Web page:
Treasure Island – Robert Louis Stevenson
I never read Treasure Island as a kid. So I read it. There's not a lot of nuance here, it's just a straight-ahead boy's adventure story. It was interesting to see the birth of the literary pirate tradition. There are some books written for children which transcend their genre and remain relevant throughout the ages. This is probably not one of them. 

 4



"Not even the Battle of El Alamein was this dry and British..."

H is for Hawk – Helen MacDonald
Hawk revolves in an intensely close orbit around a woman's trials and tribulations in raising a Gyrfalcon for falconry after a recent death in the family. The real heart of the book, though, is an equally brutal and subtle take on loss and recovery. It's unapologetically English, understated and fussy at times, but it cuts to the bone unexpectedly in its portrayal of the claustrophobic, fractious obsession of putting order to dissaray, and losing one's self in a pursuit as a coping mechanism. Under the rules and order and methodology of the character's falconry lurks the barely contained, dark, messy cacophany of the human heart. MacDonald brings out that interplay masterfully.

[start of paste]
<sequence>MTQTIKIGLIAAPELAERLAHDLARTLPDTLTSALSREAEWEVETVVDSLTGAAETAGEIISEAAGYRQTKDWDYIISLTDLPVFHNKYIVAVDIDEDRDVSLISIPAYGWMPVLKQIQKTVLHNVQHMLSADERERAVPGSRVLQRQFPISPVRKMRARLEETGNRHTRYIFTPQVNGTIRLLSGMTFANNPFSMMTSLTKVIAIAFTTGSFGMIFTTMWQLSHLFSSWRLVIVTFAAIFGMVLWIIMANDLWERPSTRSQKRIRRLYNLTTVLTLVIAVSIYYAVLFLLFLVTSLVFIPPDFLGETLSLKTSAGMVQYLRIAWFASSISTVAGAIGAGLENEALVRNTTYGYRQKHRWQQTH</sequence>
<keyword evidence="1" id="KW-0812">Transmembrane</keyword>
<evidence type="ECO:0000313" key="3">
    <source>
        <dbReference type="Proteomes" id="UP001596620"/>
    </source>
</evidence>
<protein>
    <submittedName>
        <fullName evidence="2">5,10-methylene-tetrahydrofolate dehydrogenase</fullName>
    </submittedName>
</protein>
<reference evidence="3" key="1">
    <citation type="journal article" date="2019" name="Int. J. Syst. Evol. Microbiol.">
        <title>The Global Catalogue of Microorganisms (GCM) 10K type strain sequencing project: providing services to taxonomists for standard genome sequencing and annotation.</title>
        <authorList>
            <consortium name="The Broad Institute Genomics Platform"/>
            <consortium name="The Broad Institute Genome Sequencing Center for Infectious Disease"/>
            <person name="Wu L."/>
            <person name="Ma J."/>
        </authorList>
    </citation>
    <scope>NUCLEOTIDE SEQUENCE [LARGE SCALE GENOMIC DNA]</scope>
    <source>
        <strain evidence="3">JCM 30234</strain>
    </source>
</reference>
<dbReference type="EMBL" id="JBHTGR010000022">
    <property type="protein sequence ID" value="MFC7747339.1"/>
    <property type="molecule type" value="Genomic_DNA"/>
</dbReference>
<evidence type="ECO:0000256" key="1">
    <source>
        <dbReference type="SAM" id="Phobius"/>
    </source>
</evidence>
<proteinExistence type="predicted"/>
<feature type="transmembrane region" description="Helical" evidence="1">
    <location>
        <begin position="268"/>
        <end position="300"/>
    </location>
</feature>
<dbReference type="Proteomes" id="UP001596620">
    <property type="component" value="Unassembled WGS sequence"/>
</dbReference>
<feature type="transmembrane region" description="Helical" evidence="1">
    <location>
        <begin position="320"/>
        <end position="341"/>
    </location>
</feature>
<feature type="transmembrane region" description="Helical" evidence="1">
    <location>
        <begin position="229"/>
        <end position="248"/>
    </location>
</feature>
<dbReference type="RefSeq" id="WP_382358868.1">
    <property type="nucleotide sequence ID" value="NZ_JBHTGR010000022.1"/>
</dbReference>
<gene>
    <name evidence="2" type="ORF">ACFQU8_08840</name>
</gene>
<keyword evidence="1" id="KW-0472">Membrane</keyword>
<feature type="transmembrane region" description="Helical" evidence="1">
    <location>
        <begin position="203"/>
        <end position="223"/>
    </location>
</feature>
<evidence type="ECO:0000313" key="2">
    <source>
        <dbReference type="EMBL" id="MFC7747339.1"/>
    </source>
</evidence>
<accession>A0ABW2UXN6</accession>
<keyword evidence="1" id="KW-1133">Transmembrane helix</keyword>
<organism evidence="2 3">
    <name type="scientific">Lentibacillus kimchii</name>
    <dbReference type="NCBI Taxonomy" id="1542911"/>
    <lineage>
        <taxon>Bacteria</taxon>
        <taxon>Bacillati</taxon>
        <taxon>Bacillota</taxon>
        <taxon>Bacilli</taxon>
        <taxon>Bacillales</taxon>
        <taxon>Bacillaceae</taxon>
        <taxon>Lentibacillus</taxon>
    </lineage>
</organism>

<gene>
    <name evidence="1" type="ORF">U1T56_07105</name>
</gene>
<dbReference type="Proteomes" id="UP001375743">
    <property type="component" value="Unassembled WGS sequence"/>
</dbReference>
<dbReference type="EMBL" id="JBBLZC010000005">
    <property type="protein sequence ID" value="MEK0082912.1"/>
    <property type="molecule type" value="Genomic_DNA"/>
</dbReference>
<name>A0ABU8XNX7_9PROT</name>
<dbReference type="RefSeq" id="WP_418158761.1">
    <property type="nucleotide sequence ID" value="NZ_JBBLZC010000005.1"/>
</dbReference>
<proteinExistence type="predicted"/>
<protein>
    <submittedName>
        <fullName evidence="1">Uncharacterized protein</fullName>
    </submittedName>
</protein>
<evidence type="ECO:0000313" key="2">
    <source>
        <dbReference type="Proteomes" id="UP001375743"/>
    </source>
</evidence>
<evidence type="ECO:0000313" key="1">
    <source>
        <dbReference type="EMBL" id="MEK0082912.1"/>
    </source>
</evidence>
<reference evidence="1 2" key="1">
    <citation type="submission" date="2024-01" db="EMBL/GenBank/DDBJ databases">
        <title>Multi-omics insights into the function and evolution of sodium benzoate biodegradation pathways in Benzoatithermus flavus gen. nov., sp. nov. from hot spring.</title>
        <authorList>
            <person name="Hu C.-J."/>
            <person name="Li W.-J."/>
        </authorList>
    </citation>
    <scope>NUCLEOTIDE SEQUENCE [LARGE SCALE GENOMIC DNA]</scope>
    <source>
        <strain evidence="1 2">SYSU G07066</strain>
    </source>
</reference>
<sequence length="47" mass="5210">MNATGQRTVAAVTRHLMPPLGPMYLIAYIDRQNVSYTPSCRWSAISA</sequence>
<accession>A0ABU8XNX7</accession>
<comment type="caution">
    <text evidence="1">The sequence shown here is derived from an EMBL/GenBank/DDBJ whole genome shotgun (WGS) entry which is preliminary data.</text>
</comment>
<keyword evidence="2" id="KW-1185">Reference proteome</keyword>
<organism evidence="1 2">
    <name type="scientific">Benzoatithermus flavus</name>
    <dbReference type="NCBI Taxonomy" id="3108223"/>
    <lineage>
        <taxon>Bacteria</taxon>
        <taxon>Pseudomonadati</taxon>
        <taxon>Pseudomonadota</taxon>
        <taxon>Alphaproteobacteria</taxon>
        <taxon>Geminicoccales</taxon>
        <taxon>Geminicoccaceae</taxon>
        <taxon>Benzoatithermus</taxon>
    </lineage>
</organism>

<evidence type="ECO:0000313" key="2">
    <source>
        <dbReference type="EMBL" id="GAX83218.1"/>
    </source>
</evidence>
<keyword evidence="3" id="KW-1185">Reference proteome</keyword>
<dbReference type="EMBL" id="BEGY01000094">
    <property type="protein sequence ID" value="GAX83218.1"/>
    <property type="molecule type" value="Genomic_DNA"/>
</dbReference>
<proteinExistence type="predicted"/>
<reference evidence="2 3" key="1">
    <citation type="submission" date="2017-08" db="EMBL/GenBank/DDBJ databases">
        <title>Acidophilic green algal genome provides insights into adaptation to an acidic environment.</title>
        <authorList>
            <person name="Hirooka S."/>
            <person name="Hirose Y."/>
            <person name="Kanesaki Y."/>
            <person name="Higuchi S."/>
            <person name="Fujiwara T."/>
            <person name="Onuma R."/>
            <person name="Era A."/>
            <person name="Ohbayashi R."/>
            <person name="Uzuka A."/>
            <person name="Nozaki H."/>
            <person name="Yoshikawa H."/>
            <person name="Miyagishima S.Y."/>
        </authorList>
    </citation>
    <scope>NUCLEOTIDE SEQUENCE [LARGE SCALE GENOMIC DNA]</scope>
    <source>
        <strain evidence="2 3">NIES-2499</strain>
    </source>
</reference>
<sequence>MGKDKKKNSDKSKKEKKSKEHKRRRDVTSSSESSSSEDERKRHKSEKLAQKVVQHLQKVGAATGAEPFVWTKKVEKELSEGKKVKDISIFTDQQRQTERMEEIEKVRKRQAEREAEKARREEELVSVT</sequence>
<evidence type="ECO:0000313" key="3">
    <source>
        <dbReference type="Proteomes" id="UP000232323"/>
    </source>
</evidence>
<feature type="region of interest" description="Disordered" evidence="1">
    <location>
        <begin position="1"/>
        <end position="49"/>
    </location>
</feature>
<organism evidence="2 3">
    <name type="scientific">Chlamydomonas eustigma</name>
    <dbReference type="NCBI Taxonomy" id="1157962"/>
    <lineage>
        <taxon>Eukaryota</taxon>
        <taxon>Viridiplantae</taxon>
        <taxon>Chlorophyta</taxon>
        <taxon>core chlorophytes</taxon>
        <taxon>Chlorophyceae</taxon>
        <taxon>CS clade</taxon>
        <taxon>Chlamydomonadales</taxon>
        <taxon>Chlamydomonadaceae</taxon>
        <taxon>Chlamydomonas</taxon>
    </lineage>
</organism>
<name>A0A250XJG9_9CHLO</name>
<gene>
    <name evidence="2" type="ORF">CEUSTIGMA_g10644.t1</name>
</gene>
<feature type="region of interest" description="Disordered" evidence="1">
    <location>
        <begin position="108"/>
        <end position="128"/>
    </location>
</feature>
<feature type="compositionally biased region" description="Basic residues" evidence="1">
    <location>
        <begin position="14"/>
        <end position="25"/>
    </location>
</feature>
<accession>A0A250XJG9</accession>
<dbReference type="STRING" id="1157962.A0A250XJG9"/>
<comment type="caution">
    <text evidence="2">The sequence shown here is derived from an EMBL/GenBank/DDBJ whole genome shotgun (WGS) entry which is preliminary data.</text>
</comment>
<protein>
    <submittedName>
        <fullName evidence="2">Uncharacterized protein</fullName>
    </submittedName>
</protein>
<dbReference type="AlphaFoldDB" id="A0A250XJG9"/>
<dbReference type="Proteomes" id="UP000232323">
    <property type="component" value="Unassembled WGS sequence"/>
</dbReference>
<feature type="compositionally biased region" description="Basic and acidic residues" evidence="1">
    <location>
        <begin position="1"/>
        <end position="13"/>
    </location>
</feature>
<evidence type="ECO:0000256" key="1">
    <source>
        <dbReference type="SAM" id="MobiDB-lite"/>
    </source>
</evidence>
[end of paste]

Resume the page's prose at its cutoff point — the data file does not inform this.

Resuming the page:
5



"Aziz Ansari, MSW"

Modern Romance – Aziz Ansari
Ansari makes a surpringly earnest, honest, and emotionally relevant look at romance in the new digital era. There's humor, but I'm surprised how much of this book is real, social science-lite, inquiry and evaluation. This is not intended primarily as a comedic work, but its infused with a humor that's far more emotionally honest than Poehler's improv shtick. I love that this really feels like a sincere effort by Ansari to wrap his arms around a topic. If you liked "Master of None", which you should, you'll dig this book. If anything, I feel like it had room to grow. While none of the insights are truly earth-shattering, they do have a sense of human realness that's absent in more scholarly works.

 6



"Horror (of real life) stories"

Werewolves in their Youth – Michael Chabon